Published Jul 11, 2012For those who haven't stumbled across the series of dead-cat promo videos, watched the action-packed video for first single "ZZZTop" or even seen any of the regular ads through the usual avenues, abstract rapper Aesop Rock returned this week with a new album, Skelethon. It's his first solo album in five years, and in that time, Aesop Rock has produced the third full-length from the Slug and Murs collaboration Felt, A Tribute to Rosie Perez, and partnered with Rob Sonic as Hail Mary Malone for the album Are You Going to Eat That? Aesop also found himself without a label when El-P put Definitive Jux on hiatus.
"I kinda wanted to make the whole record without the shadow of a label," Aesop Rock tells Exclaim! of that post-Def Jux period. "I figured when I was done I'd try to find someone to put it out, or I'd just put it on the internet for free and get a job flipping burgers."
Whether joking or not about the latter option, his attempt at the former was rather short lived. "I had my manager doing some shopping for a second, but really I don't wanna meet with labels, like, at all," he admits.
So it's fortunate both the Felt and Hail Mary Malone albums dropped on popular Minneapolis indie rap label Rhymesayers, further building upon the prior relationships he had established with many of the label's early artists in the '90s. In hindsight, Rhymesayers would seem the obvious home for Skelethon, but it was never a foregone conclusion for the rapper.
"I've known the guys at RSE for a long time," he confirms, "and it just ended up being a natural move to send [Skelethon] their way when things finally took shape. ...Luckily they were into it and the whole process required minimal convincing."
Or more likely no convincing. After all, Aesop Rock has built a solid fanbase with a sound that has been well-defined since as far back as his earliest releases, Music for Earthworms and Appleseed. But that doesn't mean there isn't any room to refine and improve.
"I want to stay learning and hopefully allow my craft to evolve," he confesses. "I don't want to hit a point where I feel there is nothing to improve upon -- there always is. I am hoping to improve my writing and rapping, as well as get a better grasp on how to make beats and music that complements what I do vocally. It's a learning process that hopefully won't end. I think if the desire to improve what I do starts to plateau then what's the point."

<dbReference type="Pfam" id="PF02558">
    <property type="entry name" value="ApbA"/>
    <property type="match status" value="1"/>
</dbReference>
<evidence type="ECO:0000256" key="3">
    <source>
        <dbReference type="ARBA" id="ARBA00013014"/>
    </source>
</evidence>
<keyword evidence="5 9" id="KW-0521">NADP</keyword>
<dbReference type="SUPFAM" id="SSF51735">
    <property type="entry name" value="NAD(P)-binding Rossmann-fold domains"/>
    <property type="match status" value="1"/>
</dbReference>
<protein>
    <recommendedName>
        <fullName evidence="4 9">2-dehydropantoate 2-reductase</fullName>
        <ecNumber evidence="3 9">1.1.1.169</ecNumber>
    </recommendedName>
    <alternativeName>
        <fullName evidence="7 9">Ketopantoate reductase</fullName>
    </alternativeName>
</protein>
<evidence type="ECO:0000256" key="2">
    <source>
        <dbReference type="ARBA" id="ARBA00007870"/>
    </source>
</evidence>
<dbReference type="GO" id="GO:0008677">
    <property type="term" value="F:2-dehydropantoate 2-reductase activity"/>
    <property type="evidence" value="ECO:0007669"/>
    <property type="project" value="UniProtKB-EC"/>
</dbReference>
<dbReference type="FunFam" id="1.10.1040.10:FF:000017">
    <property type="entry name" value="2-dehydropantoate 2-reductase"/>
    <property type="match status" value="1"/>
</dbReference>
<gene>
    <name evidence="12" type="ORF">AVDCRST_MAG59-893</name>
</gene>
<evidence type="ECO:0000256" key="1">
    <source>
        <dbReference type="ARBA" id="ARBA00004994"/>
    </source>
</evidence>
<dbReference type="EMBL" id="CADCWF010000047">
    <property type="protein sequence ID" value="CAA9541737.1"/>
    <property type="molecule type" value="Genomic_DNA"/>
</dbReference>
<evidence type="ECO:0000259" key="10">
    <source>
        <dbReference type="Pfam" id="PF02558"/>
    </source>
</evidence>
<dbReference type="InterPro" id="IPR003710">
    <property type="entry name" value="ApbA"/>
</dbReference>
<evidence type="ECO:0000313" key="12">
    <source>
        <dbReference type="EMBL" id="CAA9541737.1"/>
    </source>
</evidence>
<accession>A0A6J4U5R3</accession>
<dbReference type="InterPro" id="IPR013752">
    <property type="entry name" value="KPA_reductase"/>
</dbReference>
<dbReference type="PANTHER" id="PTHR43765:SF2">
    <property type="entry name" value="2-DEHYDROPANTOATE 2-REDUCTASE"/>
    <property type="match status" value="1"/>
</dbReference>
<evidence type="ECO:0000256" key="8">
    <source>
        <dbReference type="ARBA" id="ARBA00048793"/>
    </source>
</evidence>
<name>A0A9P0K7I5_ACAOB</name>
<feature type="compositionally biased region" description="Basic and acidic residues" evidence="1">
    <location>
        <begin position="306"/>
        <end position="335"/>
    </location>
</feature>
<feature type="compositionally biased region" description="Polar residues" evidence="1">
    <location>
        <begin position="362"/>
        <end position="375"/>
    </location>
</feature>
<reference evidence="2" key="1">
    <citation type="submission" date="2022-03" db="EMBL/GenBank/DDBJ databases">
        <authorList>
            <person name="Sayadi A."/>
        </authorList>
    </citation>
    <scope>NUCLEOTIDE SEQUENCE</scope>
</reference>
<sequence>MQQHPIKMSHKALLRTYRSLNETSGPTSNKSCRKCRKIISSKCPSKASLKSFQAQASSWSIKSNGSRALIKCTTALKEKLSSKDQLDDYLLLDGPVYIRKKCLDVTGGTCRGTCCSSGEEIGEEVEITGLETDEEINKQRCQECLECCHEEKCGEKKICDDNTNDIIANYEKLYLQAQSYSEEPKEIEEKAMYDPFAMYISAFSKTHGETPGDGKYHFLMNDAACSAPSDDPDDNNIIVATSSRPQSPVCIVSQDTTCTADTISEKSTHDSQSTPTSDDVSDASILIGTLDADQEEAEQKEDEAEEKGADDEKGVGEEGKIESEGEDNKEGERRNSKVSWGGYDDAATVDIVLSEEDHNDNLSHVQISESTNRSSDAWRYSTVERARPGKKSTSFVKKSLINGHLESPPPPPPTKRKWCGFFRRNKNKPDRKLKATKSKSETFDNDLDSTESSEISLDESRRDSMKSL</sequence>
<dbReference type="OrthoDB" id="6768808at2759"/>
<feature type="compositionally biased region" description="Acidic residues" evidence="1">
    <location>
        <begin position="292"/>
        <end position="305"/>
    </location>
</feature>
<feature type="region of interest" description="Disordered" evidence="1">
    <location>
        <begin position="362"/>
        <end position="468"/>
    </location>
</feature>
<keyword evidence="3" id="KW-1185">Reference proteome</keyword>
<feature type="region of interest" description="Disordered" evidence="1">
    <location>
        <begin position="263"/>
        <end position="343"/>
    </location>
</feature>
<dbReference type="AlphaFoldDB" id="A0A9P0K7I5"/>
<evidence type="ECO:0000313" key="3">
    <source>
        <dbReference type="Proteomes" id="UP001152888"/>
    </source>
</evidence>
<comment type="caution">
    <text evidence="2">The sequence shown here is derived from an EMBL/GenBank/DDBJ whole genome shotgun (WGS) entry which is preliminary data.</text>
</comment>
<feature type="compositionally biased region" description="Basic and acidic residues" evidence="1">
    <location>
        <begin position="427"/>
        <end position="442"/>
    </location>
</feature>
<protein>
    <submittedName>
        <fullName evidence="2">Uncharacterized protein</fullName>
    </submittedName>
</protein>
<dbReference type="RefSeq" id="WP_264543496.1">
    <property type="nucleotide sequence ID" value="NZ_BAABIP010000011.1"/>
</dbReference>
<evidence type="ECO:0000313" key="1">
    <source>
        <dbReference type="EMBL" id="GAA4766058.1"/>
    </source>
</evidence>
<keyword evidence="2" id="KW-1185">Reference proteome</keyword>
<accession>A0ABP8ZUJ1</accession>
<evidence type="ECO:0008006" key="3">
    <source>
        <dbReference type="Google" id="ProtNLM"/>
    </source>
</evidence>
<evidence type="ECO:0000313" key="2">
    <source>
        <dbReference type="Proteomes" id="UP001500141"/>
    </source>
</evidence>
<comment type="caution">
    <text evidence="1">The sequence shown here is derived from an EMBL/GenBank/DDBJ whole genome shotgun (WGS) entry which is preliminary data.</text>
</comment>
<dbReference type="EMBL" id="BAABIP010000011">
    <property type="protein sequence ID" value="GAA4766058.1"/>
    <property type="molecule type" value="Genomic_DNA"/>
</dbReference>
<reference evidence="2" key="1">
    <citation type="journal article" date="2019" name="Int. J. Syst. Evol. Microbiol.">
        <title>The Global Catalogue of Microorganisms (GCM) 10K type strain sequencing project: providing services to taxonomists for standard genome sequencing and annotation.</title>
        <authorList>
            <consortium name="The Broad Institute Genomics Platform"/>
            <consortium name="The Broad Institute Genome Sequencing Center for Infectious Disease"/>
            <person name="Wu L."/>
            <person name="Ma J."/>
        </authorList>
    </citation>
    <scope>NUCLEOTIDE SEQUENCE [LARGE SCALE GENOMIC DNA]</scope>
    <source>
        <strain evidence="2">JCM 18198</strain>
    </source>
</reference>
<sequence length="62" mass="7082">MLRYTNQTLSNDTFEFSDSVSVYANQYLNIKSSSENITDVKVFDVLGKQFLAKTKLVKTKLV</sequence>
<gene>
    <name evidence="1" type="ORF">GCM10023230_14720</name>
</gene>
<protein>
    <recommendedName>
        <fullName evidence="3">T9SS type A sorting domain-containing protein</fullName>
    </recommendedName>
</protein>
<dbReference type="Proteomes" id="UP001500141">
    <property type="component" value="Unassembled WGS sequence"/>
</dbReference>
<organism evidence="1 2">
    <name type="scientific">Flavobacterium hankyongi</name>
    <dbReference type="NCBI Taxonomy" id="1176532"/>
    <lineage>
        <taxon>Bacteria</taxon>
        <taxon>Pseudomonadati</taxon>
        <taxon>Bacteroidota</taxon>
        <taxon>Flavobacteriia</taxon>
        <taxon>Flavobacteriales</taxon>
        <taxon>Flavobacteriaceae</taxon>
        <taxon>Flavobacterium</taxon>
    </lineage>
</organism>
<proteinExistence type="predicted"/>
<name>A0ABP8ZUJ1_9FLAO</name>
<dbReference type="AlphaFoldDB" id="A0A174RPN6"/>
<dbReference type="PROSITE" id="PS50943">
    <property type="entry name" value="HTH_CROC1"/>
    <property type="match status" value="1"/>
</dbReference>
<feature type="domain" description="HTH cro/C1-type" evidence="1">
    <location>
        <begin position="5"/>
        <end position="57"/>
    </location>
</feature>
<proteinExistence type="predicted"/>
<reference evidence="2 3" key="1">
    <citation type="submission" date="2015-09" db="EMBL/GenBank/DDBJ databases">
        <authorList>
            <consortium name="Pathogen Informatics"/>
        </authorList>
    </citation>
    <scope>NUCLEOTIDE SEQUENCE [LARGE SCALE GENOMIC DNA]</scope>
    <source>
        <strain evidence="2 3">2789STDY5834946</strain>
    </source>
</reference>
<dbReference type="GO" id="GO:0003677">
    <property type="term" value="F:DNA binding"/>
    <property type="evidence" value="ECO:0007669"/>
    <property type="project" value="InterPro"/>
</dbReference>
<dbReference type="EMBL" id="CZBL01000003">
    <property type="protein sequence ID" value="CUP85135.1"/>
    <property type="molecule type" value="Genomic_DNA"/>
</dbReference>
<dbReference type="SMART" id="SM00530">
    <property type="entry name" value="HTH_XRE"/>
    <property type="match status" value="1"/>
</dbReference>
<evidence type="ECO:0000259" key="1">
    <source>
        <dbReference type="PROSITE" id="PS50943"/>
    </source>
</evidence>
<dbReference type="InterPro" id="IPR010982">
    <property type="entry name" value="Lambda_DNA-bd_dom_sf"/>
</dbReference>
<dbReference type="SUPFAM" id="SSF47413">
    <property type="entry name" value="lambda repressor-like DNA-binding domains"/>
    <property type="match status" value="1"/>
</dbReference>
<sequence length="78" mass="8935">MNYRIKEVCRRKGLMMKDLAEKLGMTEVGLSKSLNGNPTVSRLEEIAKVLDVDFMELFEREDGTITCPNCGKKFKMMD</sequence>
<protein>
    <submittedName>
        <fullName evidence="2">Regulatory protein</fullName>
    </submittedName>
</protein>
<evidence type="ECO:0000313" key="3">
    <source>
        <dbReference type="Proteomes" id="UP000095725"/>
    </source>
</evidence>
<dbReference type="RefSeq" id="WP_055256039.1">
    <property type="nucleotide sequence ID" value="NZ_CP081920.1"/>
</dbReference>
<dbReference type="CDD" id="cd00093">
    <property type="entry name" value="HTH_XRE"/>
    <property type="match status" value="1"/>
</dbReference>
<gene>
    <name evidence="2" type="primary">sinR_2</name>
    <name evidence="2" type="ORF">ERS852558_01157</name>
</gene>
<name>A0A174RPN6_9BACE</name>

With that said, a new label is certainly not the only refinement. Sure, Skelethon maintains the Def Jux-inspired beats that are hard-hitting, futuristic and funky, but the album is 100 percent produced by Aesop Rock for the first time, although that wasn't necessarily the original intention.
In fact, he says, "It started out as a co-produced project with myself and Blockhead at the helm as usual, but somewhere along the line, it just became easier, and more realistic, and more true to my vision, if I just challenged myself to do it all. There is something intensely satisfying about putting the time in to write and produce an entire album."
As sole producer, Aesop Rock takes the opportunity to experiment with a few slower tracks, as well as beats that offer greater opportunities to change up his flow, which allows for a little more variety in his gravel-voiced monotone delivery. His densely layered writing -- a heavy mix of extended metaphors, pop and counter culture references, and lots of two dollar words -- remains the same and is unlikely to change anytime soon. No matter how often listeners may wonder if any of it makes sense, Aesop Rock has no plans to dumb down his lyrics, ever.
"Rap is so weird," he states, "It's all about the words, but then you hit a point and people are like whoa, whoa, whoa, not those words! I have no interest in dumbing anything down for anyone -- I'm on a journey here which people are welcome to join or not."
Skelethon is the next step; you're welcome to join the journey.
As previously reported, Aesop Rock kicks off his North American tour tomorrow (July 13) and will be making several Canadian stops. You can see the entire schedule here.
Also, for more from Exclaim!'s newly published Aesop Rock interview, head here.